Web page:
Rural Wales takes aim at ‘bizarre’ NRW shoot ban
COUNTRY enthusiasts are poised to mount a legal challenge to a decision by Natural Resources Wales (NRW) to ban shooting in public forests.
It follows widespread fears in the rural community that country sports in general are under attack from the urban majority.
Traditional hunting with hounds has already fallen by the wayside and now anglers are being urged to petition the Welsh Government amid fears their sport will be next.
Fuelling rural anger is the 11thhour intervention from environment minister Hannah Blythyn in NRW’s shooting review.
The British Association of Shooting and Conservation (BASC) is now taking legal advice amid concerns the decision could threaten the future of game shooting in the UK.
Steve Griffiths, BASC Wales director, said: “A decision clearly taken against evidence to the contrary and costing public money should be challengable in law. BASC intends to explore every avenue to seek redress”
A review of shooting on the Welsh Government’s woodland estate con- ● Pest control in public forests will be allowed to continue and NRW will consider requests to drive birds from its woodland estate – provided it is not in connection with shooting. sidered 250 pieces of evidence and concluded the sport should continue as shooting contributes to the country’s sustainable management and well-being goals.
However NRW’s board decided the rearing and shooting of pheasants on NRW land will end from March 2019.
Three leaseholders will be affected. One had asked for a one-year extension to relocate his business.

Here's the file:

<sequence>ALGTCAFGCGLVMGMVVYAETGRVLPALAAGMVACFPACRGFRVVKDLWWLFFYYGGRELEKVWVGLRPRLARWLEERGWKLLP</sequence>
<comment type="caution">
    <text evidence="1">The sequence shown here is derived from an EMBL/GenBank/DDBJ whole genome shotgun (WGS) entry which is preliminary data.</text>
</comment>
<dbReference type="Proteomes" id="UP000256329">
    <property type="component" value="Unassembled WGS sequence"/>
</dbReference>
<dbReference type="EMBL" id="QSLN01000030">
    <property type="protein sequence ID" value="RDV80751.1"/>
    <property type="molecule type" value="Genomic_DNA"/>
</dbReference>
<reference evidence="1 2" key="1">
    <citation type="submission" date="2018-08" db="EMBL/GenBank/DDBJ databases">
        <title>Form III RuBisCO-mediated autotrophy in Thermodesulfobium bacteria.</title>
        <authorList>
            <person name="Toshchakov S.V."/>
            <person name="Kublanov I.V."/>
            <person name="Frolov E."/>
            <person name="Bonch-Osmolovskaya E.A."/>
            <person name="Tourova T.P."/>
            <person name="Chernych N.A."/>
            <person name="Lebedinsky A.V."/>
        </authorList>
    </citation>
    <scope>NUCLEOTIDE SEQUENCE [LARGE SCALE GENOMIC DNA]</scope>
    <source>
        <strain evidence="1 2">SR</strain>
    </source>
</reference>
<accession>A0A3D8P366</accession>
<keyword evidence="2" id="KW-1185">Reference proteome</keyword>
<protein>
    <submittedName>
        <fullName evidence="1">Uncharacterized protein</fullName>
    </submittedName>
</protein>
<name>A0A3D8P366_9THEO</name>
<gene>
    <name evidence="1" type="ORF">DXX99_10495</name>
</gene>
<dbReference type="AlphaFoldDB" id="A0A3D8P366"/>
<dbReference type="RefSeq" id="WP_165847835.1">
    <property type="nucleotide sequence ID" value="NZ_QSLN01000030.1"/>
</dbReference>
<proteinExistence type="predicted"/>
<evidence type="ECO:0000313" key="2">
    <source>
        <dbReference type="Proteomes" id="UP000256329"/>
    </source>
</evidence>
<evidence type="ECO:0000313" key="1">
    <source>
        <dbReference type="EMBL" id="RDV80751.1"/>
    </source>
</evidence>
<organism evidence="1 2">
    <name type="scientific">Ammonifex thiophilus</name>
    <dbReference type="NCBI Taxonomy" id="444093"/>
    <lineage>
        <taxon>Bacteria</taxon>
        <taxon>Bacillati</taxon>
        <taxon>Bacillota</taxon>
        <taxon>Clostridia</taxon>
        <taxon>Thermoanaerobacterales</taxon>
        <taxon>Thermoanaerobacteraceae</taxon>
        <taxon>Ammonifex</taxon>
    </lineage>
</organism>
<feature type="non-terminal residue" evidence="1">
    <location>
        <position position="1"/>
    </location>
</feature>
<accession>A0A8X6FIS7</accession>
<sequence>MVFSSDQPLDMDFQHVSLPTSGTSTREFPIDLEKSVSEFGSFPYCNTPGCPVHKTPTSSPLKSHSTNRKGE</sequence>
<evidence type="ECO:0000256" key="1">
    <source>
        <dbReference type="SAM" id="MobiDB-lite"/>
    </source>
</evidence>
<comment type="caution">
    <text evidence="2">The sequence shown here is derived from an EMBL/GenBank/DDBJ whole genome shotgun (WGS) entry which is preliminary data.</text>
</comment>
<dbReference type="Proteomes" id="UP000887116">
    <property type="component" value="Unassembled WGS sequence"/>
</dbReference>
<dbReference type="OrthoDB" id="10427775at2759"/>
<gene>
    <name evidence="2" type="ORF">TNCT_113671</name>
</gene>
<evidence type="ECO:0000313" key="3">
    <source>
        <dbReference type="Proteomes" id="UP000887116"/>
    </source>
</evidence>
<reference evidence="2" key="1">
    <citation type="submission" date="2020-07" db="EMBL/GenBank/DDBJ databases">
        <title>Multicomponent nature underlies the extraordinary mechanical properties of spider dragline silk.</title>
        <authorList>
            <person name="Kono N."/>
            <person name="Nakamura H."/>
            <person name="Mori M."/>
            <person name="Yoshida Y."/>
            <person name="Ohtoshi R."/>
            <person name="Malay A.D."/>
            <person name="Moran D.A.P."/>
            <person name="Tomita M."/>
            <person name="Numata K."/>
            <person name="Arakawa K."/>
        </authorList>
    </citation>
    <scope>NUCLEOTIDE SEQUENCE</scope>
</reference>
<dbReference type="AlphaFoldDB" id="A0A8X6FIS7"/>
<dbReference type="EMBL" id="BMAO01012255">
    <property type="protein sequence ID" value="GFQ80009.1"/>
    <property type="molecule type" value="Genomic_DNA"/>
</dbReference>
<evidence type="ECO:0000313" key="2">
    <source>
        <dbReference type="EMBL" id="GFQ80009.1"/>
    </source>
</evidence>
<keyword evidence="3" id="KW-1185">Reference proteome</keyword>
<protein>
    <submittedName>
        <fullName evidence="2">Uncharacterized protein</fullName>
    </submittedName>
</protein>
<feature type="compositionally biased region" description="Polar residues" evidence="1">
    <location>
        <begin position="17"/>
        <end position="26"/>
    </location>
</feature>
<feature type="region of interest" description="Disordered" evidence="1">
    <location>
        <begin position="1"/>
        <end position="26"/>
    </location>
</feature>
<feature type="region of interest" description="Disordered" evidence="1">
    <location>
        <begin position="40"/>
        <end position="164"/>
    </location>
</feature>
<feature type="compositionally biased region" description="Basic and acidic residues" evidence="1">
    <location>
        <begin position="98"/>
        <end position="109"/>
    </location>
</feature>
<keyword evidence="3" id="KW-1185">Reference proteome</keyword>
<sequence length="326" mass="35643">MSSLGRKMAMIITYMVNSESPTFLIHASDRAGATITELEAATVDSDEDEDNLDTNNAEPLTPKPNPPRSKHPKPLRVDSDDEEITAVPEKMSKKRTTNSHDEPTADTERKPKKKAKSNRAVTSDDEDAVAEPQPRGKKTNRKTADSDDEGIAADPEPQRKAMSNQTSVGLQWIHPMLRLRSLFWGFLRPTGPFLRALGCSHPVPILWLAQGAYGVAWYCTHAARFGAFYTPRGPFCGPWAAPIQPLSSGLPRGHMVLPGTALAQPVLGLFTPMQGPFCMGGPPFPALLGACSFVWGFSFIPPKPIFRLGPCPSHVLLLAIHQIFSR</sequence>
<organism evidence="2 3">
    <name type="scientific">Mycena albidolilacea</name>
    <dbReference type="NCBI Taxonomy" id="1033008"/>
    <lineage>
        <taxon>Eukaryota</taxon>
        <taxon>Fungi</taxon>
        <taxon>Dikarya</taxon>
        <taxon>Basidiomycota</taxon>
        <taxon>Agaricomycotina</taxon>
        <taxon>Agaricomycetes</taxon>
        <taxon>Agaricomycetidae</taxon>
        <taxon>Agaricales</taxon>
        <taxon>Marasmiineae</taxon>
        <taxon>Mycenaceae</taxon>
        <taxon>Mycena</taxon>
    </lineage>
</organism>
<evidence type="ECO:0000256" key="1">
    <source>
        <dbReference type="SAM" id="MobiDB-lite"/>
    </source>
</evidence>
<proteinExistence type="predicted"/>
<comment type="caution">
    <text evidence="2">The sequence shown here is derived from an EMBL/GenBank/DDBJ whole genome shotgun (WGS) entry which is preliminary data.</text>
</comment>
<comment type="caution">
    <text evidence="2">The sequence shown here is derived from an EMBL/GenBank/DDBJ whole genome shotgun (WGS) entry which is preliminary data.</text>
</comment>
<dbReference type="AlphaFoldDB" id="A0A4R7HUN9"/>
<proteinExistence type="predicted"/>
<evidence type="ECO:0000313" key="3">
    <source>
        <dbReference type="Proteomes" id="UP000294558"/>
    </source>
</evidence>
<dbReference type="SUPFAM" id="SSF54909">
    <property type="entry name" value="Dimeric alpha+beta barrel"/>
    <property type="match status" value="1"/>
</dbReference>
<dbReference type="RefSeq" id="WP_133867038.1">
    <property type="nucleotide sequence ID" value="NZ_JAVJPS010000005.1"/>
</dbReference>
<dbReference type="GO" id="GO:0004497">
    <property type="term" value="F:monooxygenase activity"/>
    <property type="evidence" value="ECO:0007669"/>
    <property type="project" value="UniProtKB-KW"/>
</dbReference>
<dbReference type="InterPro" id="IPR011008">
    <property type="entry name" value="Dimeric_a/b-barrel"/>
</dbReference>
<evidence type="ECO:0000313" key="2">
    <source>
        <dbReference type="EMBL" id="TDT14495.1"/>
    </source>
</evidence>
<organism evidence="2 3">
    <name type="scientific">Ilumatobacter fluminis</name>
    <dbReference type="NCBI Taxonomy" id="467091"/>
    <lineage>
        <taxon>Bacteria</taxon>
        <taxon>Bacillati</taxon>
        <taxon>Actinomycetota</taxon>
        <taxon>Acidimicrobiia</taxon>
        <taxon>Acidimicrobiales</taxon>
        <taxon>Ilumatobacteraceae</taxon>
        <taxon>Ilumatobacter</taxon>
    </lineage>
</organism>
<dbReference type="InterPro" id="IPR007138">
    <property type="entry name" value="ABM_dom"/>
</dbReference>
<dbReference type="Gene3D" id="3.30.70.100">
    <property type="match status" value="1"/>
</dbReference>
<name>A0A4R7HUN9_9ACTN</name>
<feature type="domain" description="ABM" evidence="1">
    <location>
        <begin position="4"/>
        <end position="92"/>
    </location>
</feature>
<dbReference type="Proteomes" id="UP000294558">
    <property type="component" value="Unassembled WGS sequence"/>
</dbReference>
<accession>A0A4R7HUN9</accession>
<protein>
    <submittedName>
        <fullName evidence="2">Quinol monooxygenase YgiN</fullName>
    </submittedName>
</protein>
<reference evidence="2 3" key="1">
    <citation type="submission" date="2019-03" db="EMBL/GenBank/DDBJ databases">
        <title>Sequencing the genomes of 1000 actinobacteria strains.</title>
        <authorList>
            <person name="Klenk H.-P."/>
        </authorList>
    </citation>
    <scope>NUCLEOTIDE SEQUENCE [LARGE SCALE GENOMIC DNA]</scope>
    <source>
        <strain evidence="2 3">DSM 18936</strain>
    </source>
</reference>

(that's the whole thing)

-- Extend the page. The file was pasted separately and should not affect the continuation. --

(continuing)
The move follows comments from Ms Blythyn when she made it clear the Welsh Government does not support the sport on ethical grounds.
NRW advisory papers, prepared for last week’s meeting, accepted the minister had a right to direct the board’s final decision but warned of the potential for “reputation damage” if the board ignored its own scientific evidence.
Rachel Evans, Countryside Alliance director for Wales, said: “It is my firm belief that NRW has been pushed into making a decision that it is not at all comfortable with. The board’s reputation now lies in tatters.”
Wildlife groups hailed the decision as a “landmark move” and a victory for animals and the wider environment.
Bethan Collins, of the League Against Cruel Sports (LACS), commended NRW and thanked Ms Blythyn for her involvement.
With Animal Aid, LACS campaigned for three years to end pheasant shooting on public land. It prompted the NRW review by gathering a 12,500-signature petition.
A counter petition has now been launched on the change.org website by a group calling itself Game Shooting/Management United. It has so far collected 3,725 signatures.
Among its backers is Harry LeggeBourke of the Glanusk Estate, Crickhowell, who urged anglers to add their opposition. River angling in Wales is facing its own draconian curbs next year which many fear will decimate the sport. “Now they have hit shooting, next it will be fishing,” warned Mr Legge-Bourke.
The Game & Wildlife Conservation Trust (GWCT) labelled the NRW as “bizarre”.
Sue Evans, GWCT director Wales, said: “Those working to conserve the Welsh countryside may feel frustrated that wildlife and jobs are being sacrificed to appease those opposed to shooting.”
With shooting worth £75m annually to the Welsh economy, supporting around 2,400 full-time jobs, supporters feel the decision has serious implications for rural employment.
In reality, most shooting in Wales takes place on private land and an Act of Parliament would be required to curtail the sport.
Even so, BASC fears due processes had been subverted and one minister’s views had allowed “extremism to triumph over evidence”.
BASC chairman Peter Glenser QC said: “This isn’t actually an issue just about shooting, this is about a failure to have due regard for the consultation and evidence-gathering process. The implications stretch way beyond just shooting.”
Madeleine Havard, NRW’s acting chair, insisted ongoing wildlife declines, and the need to conserve rare animals and habitats, had underpinned the board’s decision.
● Shooting groups claim NRW succumbed to political pressure and some well-orchestrated campaigning